With key players back from injury and a bunch of very experienced youngsters, good things are expected from the Dogs’ offensive and defensive lines this season.
ESPN.com’s Chris Low has picked Georgia’s offensive line as the best in the SEC, ahead of Florida, LSU, Ole Miss and Auburn. He says: “The Bulldogs have more experience in their offensive line than any other SEC team. They also have a lot of flexibility after injuries forced them to move so many people around last season. Getting left tackle Trinton Sturdivant back is huge, and right tackle Clint Boling is also an All-SEC-caliber player.”
Meanwhile, in an Athens Banner-Herald piece on defensive lineman Kade Weston, a sometime starter who toils in the shadow of nationally recognized Geno Atkins and Jeff Owens, coach Rodney Garner draws a favorable comparison between the current mix of Atkins, Owens, Weston and backup DeAnglo Tyson and one of his more heralded Georgia lines from a few years back.
“As far as feeling that they’re interchangeable, as far as being able to mix and match starters. I remember when I had [Richard] Seymour and [Marcus] Stroud, and Johnathan Sullivan was backing them up. I felt like it was interchangeable. Right now, I feel like I’ve got a lot of options.”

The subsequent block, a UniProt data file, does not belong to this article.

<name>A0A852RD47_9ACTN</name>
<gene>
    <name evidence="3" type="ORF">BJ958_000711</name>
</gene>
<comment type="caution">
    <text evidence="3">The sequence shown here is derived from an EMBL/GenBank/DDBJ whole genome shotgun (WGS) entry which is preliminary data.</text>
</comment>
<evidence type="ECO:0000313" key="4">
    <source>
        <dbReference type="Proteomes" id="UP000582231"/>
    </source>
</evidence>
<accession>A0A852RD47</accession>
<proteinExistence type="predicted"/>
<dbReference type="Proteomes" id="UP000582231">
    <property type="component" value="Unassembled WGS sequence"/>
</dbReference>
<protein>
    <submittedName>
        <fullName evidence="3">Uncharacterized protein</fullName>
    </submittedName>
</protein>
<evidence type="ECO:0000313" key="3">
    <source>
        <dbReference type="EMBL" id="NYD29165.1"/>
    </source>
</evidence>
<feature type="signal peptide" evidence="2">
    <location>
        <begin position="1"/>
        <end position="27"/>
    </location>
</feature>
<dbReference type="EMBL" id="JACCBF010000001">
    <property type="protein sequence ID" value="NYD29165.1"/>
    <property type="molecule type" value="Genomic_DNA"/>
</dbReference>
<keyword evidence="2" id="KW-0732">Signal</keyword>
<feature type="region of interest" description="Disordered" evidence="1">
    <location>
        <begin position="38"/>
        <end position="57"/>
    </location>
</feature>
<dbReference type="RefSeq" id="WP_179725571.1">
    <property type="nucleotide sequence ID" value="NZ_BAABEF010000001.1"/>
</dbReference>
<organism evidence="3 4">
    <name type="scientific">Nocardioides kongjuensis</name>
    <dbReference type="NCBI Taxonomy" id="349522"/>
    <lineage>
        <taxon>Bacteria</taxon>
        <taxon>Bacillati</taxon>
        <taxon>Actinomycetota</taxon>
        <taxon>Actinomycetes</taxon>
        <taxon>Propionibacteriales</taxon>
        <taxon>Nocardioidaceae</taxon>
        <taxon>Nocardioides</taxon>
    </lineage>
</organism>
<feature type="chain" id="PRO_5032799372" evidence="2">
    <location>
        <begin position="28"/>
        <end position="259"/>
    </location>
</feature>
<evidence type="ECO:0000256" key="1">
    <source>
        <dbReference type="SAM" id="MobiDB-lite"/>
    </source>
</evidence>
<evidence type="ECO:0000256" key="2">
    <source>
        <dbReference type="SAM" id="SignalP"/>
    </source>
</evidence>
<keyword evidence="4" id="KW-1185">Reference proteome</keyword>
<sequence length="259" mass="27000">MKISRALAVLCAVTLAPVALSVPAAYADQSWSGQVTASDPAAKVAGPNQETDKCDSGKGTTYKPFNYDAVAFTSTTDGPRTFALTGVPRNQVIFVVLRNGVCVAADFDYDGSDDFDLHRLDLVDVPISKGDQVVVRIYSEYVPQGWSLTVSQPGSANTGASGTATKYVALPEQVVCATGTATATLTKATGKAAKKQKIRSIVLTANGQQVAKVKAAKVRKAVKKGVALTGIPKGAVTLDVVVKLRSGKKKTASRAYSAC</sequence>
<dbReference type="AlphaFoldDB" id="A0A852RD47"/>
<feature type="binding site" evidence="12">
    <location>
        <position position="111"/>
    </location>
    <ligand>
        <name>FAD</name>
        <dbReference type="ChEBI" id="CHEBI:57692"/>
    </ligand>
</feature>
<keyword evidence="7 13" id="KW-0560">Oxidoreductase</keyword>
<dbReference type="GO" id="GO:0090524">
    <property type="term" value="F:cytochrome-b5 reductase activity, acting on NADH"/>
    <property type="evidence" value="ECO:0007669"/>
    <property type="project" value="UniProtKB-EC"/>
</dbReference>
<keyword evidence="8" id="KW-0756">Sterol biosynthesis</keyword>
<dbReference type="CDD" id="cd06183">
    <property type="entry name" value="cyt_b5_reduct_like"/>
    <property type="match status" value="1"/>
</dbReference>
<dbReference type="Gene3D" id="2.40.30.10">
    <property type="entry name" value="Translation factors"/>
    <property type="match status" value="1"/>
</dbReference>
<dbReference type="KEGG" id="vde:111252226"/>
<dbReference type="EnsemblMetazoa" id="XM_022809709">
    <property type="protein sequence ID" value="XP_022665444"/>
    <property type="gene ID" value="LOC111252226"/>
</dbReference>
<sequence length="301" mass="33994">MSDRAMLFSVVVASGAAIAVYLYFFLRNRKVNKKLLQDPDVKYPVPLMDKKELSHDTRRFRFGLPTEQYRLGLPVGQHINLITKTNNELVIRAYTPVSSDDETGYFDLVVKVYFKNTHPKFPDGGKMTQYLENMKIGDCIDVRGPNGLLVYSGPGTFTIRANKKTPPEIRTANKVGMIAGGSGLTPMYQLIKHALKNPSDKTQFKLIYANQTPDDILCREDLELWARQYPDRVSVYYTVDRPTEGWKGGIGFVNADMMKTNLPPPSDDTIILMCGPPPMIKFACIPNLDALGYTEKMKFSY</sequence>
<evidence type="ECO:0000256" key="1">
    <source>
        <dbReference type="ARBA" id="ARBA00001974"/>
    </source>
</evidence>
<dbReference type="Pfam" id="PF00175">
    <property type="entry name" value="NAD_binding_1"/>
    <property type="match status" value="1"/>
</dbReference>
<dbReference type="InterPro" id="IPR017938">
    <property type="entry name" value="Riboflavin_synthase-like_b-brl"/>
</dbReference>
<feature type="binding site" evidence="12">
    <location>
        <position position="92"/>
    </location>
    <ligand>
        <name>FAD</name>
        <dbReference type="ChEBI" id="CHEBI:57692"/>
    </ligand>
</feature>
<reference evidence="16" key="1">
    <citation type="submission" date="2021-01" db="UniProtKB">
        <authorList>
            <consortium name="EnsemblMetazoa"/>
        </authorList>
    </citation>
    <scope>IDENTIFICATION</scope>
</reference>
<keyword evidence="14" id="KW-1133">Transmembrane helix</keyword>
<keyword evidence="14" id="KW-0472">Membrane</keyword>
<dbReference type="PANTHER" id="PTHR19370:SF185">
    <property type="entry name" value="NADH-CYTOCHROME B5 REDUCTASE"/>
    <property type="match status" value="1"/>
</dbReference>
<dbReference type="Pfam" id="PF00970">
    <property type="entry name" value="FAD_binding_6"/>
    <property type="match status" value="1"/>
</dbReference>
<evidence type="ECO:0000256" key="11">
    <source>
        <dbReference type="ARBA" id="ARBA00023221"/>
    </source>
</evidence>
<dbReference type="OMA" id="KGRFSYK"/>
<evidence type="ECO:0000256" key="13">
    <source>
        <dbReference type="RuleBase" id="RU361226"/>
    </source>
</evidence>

Dogs missing two wins?
Georgia football historian Patrick Garbin continues his campaign to get the UGA program credited with two more wins than its officially recognized 723 victories.
Garbin’s research shows that Georgia hosted and defeated the Olympians, a club team from Atlanta made up of former college football players, to open both the 1908 and 1909 seasons. He cites no less an authority than Dan Magill as saying those wins should count.
As for the argument that the two games are not considered official victories because they were played against a “club” team, Garbin notes that Georgia faced “athletic clubs” from Savannah, Augusta and Atlanta six times from 1893 to 1906. And all six of those games are recognized by UGA and the NCAA as official wins.
Sounds like a good case for rewriting the record books.